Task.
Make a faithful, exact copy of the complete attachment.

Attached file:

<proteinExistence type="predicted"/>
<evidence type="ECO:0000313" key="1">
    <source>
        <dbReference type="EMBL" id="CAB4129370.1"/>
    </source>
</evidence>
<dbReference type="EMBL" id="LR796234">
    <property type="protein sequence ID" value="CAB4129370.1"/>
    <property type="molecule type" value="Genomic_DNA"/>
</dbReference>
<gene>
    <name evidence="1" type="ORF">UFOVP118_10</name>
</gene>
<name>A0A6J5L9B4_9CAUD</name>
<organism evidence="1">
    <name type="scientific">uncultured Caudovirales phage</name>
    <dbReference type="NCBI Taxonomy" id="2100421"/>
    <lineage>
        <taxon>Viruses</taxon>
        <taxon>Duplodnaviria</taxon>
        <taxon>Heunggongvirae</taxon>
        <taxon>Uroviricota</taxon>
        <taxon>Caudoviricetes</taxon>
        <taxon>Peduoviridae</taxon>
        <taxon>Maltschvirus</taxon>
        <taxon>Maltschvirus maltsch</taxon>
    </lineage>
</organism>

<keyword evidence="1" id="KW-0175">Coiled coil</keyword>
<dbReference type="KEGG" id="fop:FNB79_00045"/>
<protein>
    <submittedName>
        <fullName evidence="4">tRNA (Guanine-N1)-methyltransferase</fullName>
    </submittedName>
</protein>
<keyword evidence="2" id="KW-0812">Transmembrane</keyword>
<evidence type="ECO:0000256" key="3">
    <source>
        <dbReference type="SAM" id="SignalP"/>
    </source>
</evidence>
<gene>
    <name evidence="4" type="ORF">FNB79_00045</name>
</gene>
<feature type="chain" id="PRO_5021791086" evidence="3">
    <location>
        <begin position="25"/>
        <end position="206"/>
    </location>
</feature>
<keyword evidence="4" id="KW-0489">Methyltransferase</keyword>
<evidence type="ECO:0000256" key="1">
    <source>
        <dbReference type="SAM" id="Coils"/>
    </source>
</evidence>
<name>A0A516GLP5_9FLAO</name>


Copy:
<proteinExistence type="predicted"/>
<evidence type="ECO:0000313" key="1">
    <source>
        <dbReference type="EMBL" id="CAB4129370.1"/>
    </source>
</evidence>
<dbReference type="EMBL" id="LR796234">
    <property type="protein sequence ID" value="CAB4129370.1"/>
    <property type="molecule type" value="Genomic_DNA"/>
</dbReference>
<gene>
    <name evidence="1" type="ORF">UFOVP118_10</name>
</gene>
<name>A0A6J5L9B4_9CAUD</name>
<organism evidence="1">
    <name type="scientific">uncultured Caudovirales phage</name>
    <dbReference type="NCBI Taxonomy" id="2100421"/>
    <lineage>
        <taxon>Viruses</taxon>
        <taxon>Duplodnaviria</taxon>
        <taxon>Heunggongvirae</taxon>
        <taxon>Uroviricota</taxon>
        <taxon>Caudoviricetes</taxon>
        <taxon>Peduoviridae</taxon>
        <taxon>Maltschvirus</taxon>
        <taxon>Maltschvirus maltsch</taxon>
    </lineage>
</organism>

<keyword evidence="1" id="KW-0175">Coiled coil</keyword>
<dbReference type="KEGG" id="fop:FNB79_00045"/>
<protein>
    <submittedName>
        <fullName evidence="4">tRNA (Guanine-N1)-methyltransferase</fullName>
    </submittedName>
</protein>
<keyword evidence="2" id="KW-0812">Transmembrane</keyword>
<evidence type="ECO:0000256" key="3">
    <source>
        <dbReference type="SAM" id="SignalP"/>
    </source>
</evidence>
<gene>
    <name evidence="4" type="ORF">FNB79_00045</name>
</gene>
<feature type="chain" id="PRO_5021791086" evidence="3">
    <location>
        <begin position="25"/>
        <end position="206"/>
    </location>
</feature>
<keyword evidence="4" id="KW-0489">Methyltransferase</keyword>
<evidence type="ECO:0000256" key="1">
    <source>
        <dbReference type="SAM" id="Coils"/>
    </source>
</evidence>
<name>A0A516GLP5_9FLAO</name>